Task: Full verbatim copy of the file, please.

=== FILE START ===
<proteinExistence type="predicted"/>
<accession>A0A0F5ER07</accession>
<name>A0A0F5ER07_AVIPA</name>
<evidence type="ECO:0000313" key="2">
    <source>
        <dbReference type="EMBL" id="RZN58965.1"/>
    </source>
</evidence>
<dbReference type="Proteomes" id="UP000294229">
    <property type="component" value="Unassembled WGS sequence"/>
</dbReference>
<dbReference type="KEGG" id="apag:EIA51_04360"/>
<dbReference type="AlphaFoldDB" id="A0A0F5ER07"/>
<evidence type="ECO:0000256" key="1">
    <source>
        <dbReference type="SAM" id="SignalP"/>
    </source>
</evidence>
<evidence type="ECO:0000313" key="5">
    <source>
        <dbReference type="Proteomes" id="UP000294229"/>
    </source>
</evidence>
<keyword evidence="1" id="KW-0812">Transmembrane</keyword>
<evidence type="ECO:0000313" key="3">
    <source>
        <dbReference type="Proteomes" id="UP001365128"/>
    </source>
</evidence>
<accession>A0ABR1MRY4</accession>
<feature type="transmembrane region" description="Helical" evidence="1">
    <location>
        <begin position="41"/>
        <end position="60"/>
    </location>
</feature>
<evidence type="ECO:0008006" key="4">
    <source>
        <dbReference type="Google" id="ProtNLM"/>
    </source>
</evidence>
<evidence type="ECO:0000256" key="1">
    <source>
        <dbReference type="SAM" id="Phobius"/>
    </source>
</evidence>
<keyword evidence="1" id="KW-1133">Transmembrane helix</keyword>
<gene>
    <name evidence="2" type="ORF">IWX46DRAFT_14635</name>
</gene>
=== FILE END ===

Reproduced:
<proteinExistence type="predicted"/>
<accession>A0A0F5ER07</accession>
<name>A0A0F5ER07_AVIPA</name>
<evidence type="ECO:0000313" key="2">
    <source>
        <dbReference type="EMBL" id="RZN58965.1"/>
    </source>
</evidence>
<dbReference type="Proteomes" id="UP000294229">
    <property type="component" value="Unassembled WGS sequence"/>
</dbReference>
<dbReference type="KEGG" id="apag:EIA51_04360"/>
<dbReference type="AlphaFoldDB" id="A0A0F5ER07"/>
<evidence type="ECO:0000256" key="1">
    <source>
        <dbReference type="SAM" id="SignalP"/>
    </source>
</evidence>
<evidence type="ECO:0000313" key="5">
    <source>
        <dbReference type="Proteomes" id="UP000294229"/>
    </source>
</evidence>
<keyword evidence="1" id="KW-0812">Transmembrane</keyword>
<evidence type="ECO:0000313" key="3">
    <source>
        <dbReference type="Proteomes" id="UP001365128"/>
    </source>
</evidence>
<accession>A0ABR1MRY4</accession>
<feature type="transmembrane region" description="Helical" evidence="1">
    <location>
        <begin position="41"/>
        <end position="60"/>
    </location>
</feature>
<evidence type="ECO:0008006" key="4">
    <source>
        <dbReference type="Google" id="ProtNLM"/>
    </source>
</evidence>
<evidence type="ECO:0000256" key="1">
    <source>
        <dbReference type="SAM" id="Phobius"/>
    </source>
</evidence>
<keyword evidence="1" id="KW-1133">Transmembrane helix</keyword>
<gene>
    <name evidence="2" type="ORF">IWX46DRAFT_14635</name>
</gene>